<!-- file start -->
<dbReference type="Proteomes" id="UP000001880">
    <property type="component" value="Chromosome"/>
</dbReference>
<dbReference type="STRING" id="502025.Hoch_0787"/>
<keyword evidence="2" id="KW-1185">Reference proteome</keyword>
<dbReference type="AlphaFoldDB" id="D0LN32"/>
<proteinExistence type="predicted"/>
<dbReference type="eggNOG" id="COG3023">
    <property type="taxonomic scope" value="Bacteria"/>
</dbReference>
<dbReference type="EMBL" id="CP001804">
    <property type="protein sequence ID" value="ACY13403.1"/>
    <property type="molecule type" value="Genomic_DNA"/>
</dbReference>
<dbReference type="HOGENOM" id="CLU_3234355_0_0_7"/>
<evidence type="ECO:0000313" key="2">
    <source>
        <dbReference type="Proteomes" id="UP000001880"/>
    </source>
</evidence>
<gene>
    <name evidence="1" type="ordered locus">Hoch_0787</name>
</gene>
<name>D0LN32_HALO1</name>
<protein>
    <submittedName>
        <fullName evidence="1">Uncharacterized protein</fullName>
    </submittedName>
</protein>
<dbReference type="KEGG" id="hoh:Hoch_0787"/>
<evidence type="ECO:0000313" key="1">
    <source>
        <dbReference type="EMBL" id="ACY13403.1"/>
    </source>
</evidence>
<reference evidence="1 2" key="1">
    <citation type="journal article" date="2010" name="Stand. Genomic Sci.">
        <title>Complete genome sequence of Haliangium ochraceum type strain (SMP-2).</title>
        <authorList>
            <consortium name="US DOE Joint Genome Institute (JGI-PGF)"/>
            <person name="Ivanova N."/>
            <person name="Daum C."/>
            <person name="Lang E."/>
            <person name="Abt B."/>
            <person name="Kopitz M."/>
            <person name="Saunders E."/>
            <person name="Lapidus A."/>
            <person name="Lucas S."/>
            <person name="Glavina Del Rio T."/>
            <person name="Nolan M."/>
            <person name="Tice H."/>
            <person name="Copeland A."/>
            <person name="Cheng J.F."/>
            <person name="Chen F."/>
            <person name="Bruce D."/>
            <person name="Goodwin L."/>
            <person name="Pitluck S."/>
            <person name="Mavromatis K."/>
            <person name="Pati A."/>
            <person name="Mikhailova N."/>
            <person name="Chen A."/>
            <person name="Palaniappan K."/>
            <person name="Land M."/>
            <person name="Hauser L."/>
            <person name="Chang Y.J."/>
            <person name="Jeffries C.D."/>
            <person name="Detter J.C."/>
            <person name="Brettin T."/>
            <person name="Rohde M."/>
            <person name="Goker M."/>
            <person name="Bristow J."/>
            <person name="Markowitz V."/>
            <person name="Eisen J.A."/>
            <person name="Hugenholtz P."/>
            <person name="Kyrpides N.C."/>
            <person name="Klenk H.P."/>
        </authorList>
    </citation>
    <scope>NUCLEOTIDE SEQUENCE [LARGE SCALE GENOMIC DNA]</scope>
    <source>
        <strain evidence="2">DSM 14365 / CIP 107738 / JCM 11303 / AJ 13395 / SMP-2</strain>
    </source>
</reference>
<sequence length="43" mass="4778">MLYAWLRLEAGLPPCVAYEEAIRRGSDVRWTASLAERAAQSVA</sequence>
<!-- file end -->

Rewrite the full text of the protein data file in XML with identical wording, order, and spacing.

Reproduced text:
<dbReference type="Proteomes" id="UP000001880">
    <property type="component" value="Chromosome"/>
</dbReference>
<dbReference type="STRING" id="502025.Hoch_0787"/>
<keyword evidence="2" id="KW-1185">Reference proteome</keyword>
<dbReference type="AlphaFoldDB" id="D0LN32"/>
<proteinExistence type="predicted"/>
<dbReference type="eggNOG" id="COG3023">
    <property type="taxonomic scope" value="Bacteria"/>
</dbReference>
<dbReference type="EMBL" id="CP001804">
    <property type="protein sequence ID" value="ACY13403.1"/>
    <property type="molecule type" value="Genomic_DNA"/>
</dbReference>
<dbReference type="HOGENOM" id="CLU_3234355_0_0_7"/>
<evidence type="ECO:0000313" key="2">
    <source>
        <dbReference type="Proteomes" id="UP000001880"/>
    </source>
</evidence>
<gene>
    <name evidence="1" type="ordered locus">Hoch_0787</name>
</gene>
<name>D0LN32_HALO1</name>
<protein>
    <submittedName>
        <fullName evidence="1">Uncharacterized protein</fullName>
    </submittedName>
</protein>
<dbReference type="KEGG" id="hoh:Hoch_0787"/>
<evidence type="ECO:0000313" key="1">
    <source>
        <dbReference type="EMBL" id="ACY13403.1"/>
    </source>
</evidence>
<reference evidence="1 2" key="1">
    <citation type="journal article" date="2010" name="Stand. Genomic Sci.">
        <title>Complete genome sequence of Haliangium ochraceum type strain (SMP-2).</title>
        <authorList>
            <consortium name="US DOE Joint Genome Institute (JGI-PGF)"/>
            <person name="Ivanova N."/>
            <person name="Daum C."/>
            <person name="Lang E."/>
            <person name="Abt B."/>
            <person name="Kopitz M."/>
            <person name="Saunders E."/>
            <person name="Lapidus A."/>
            <person name="Lucas S."/>
            <person name="Glavina Del Rio T."/>
            <person name="Nolan M."/>
            <person name="Tice H."/>
            <person name="Copeland A."/>
            <person name="Cheng J.F."/>
            <person name="Chen F."/>
            <person name="Bruce D."/>
            <person name="Goodwin L."/>
            <person name="Pitluck S."/>
            <person name="Mavromatis K."/>
            <person name="Pati A."/>
            <person name="Mikhailova N."/>
            <person name="Chen A."/>
            <person name="Palaniappan K."/>
            <person name="Land M."/>
            <person name="Hauser L."/>
            <person name="Chang Y.J."/>
            <person name="Jeffries C.D."/>
            <person name="Detter J.C."/>
            <person name="Brettin T."/>
            <person name="Rohde M."/>
            <person name="Goker M."/>
            <person name="Bristow J."/>
            <person name="Markowitz V."/>
            <person name="Eisen J.A."/>
            <person name="Hugenholtz P."/>
            <person name="Kyrpides N.C."/>
            <person name="Klenk H.P."/>
        </authorList>
    </citation>
    <scope>NUCLEOTIDE SEQUENCE [LARGE SCALE GENOMIC DNA]</scope>
    <source>
        <strain evidence="2">DSM 14365 / CIP 107738 / JCM 11303 / AJ 13395 / SMP-2</strain>
    </source>
</reference>
<sequence length="43" mass="4778">MLYAWLRLEAGLPPCVAYEEAIRRGSDVRWTASLAERAAQSVA</sequence>